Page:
This gosh darn Deepwater Horizon Oil Spill, there’s literally nothing pretty about it. It’s frustrating, sickening and disturbing. As some of you may know, I was born and raised in southern Louisiana. As most of you probably don’t, I’m from Plaquemines Parish – the long protrusion of land that stems from New Orleans and ends with the Mississippi Delta. So as you can imagine, this flippin’ oil spill is hitting me in the gut. It hurts to know what’s going on with our environment and the people of the Gulf Coast. It hurts to see my home covered in thick crude every time I turn on the TV or log in to the online social spaces.
Right now I could write an entire thesis on the whole subject, but well, no one wants to read that. So instead I’ll just talk social media. First and foremost, unfortunately it’s crisis that often shows the true breadth and power of social media. You know what I mean because it’s obvious. It’s the crowdsourcing of ideas, Facebook pages, groups, blogs, Twitter accounts, hashtags, link sharing, etc. Social media is becoming a major player in the way we consume our news. Personally, my Facebook news stream is flooded with updates about the spill from friends and family back home, from news organizations and from Louisiana Governor Bobby Jindal himself.
We often complain about the mundane/boring updates from Facebook and Twitter, but because of them, I’ve learned of friends who are devoting the next few months to the clean up and of family members who plan on closing their seafood businesses. I’ve looked at pictures from major national news organizations that are quite literally from my old backyard. And I’ve watched BP’s every (public) move. So have many, many others. They are organizing on social networks and venting their frustrations with groups calling for the boycott of BP. Not all of it is negative feedback, others are organizing in search of a solution.
BP has some representation in the social media space with @BP_America. The account is providing followers with updates and links to the situation. Even though it’s simple updates, it is nice to get information straight from the source. Then there is @BPGlobalPR. Nope, it’s not another BP account. Instead it’s a cleverly written imposter that has amassed 51,000+ followers since May 19. Speculation has it that it’s from one of the folks at Funny Or Die. And as reported in AdAge, BP currently has no plans to ask for the removal of the account. And I hope they don’t. Sure, they should clarify a few things so that people don’t confuse it with a real account, but I think it provides another outlet for us to vent our frustrations. It gives a few seconds of “humor” to the situation. Plus, BP needs to keep all energies focused elsewhere for the time being.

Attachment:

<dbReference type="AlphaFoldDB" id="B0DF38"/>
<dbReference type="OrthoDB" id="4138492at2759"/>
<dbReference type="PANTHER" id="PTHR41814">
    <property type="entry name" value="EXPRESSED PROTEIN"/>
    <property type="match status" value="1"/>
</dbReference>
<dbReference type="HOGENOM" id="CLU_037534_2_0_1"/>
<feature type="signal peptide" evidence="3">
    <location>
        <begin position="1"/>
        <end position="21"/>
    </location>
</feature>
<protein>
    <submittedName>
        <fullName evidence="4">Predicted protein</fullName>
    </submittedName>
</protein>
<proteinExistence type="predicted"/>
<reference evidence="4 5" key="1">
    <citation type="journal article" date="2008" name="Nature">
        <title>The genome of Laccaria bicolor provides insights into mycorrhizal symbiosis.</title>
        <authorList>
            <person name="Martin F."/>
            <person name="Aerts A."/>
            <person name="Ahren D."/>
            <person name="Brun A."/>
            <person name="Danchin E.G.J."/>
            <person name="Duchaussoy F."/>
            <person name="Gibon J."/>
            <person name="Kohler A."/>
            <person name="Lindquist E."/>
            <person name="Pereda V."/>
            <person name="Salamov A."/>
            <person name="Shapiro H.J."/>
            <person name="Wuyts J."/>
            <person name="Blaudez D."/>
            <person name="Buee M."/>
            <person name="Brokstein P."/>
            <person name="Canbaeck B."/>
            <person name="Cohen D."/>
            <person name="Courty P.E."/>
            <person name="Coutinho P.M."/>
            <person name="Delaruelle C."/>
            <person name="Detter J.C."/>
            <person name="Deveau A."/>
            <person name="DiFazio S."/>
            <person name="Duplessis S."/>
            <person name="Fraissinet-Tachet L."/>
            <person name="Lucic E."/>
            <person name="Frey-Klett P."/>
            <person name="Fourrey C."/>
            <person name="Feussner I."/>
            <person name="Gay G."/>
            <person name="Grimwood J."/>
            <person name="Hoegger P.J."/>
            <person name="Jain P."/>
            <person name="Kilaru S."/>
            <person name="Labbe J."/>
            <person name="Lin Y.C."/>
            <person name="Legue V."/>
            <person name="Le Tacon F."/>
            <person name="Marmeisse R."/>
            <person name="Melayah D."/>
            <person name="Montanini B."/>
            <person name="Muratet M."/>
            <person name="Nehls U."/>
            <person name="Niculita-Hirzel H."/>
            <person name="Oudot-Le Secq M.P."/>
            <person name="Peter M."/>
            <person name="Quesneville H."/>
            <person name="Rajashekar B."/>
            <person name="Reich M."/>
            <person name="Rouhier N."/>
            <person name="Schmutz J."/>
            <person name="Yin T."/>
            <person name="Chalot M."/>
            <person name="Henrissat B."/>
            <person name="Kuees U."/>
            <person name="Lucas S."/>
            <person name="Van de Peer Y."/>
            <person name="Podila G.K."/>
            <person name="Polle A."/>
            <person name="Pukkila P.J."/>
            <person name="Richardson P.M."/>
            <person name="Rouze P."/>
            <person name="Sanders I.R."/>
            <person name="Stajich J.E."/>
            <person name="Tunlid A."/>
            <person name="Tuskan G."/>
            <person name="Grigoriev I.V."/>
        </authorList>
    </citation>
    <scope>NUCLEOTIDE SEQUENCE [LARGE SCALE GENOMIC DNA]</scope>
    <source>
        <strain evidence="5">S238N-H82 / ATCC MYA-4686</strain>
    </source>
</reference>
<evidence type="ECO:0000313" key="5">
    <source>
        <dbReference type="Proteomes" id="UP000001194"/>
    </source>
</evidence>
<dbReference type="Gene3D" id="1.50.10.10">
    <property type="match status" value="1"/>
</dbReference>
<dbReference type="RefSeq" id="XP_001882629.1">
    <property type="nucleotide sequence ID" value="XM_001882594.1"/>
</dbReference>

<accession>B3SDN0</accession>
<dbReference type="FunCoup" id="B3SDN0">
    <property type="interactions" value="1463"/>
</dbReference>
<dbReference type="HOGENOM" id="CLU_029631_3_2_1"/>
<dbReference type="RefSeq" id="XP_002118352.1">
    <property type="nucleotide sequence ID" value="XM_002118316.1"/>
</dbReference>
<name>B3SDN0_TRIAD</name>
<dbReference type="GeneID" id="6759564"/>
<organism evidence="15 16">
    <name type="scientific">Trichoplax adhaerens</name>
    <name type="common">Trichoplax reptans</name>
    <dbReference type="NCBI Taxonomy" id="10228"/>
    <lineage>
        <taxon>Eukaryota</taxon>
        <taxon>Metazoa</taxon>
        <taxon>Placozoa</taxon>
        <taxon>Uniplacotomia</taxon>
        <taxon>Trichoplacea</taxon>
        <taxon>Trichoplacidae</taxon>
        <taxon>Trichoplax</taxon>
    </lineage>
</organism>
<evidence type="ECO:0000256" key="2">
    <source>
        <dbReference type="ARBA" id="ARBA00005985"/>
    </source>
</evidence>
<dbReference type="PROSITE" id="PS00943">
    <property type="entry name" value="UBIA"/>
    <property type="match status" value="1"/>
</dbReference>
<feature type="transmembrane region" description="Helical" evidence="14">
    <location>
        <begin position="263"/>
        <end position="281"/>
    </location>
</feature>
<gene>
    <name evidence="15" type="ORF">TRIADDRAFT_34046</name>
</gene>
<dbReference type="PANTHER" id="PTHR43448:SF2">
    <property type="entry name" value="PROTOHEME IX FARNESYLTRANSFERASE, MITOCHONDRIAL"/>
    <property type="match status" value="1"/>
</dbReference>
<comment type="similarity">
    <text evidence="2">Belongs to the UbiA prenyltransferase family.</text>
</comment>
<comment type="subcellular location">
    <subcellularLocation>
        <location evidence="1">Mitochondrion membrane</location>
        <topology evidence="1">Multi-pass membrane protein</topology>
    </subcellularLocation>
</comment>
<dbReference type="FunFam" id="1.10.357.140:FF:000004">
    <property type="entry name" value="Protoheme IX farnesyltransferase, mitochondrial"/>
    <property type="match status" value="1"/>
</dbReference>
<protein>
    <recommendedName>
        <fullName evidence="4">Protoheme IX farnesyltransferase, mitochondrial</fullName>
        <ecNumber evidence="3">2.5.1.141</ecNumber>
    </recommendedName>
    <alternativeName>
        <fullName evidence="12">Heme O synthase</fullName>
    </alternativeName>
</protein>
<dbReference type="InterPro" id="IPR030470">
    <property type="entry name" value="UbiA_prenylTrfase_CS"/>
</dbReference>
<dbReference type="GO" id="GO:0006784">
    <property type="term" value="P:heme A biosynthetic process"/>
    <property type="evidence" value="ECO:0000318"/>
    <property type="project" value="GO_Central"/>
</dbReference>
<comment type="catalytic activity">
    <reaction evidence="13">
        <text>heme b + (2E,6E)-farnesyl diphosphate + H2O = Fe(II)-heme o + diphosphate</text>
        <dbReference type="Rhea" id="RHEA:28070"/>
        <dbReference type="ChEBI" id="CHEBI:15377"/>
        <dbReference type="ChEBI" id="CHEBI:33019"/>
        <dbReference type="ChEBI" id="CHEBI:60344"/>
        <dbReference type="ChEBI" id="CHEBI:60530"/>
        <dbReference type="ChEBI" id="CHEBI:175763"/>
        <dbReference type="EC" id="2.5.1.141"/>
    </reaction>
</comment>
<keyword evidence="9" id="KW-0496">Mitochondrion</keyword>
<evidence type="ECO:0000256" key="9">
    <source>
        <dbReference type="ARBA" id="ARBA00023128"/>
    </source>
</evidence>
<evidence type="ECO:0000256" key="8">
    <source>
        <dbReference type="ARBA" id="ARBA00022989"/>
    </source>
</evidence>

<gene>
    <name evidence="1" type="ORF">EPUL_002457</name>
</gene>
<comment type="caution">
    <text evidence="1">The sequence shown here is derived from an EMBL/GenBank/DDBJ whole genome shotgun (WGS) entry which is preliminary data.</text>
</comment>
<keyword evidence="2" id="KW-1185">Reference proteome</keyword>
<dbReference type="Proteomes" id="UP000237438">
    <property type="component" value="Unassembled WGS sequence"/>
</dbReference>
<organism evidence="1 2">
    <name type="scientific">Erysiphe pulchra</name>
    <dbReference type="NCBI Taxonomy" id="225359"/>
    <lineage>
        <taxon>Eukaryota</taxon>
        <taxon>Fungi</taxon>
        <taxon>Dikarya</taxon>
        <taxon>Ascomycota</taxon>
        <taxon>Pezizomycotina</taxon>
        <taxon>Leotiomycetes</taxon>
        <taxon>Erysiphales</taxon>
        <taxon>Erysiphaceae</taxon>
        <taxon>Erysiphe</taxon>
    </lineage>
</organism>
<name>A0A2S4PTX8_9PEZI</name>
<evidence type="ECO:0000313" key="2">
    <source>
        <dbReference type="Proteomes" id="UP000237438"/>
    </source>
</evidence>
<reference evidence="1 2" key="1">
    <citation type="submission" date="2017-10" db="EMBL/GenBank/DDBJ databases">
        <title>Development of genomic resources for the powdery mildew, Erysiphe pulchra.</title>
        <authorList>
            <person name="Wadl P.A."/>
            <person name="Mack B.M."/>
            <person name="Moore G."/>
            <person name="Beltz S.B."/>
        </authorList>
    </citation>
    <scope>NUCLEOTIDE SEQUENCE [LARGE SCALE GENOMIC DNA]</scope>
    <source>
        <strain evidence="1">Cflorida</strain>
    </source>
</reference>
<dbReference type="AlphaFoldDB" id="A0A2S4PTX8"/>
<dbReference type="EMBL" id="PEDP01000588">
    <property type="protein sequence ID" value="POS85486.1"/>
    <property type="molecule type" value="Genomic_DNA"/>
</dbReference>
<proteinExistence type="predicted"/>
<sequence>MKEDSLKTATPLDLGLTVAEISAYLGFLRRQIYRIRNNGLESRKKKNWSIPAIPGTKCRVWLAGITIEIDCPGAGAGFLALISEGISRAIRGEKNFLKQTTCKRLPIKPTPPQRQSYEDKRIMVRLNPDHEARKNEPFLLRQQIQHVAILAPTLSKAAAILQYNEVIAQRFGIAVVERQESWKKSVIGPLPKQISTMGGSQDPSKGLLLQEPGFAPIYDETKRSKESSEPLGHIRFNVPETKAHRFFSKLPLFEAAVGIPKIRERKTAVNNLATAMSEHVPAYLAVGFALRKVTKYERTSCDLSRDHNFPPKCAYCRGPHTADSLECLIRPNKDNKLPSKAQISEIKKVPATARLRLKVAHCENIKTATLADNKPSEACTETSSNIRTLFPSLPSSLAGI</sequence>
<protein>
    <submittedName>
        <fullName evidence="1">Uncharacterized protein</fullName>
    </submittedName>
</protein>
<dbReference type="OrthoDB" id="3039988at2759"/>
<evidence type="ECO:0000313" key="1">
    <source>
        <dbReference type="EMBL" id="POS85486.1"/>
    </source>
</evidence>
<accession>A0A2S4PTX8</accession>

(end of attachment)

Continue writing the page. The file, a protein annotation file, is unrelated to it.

I’ll continue with more on this topic next week. In the meantime, and if it’s within your means, please contribute to the cause: http://www.gnof.org
(And a personal note: Bernard Picone, an oyster fisherman featured on The Greater New Orleans Foundation site, is the brother of my sister-in-law. The fisherman and people of the gulf coast once again need all the help that they can get and that we can provide. But it doesn’t just stop there. The wildlife and seafood industry of the U.S. is truly in great peril, and that affects us all, regardless of geography. So please help in any way possible. Thanks y’all.)
If you’re like most people, you probably spent more time on social media during 2020 than in previous years. And while the pandemic affected everything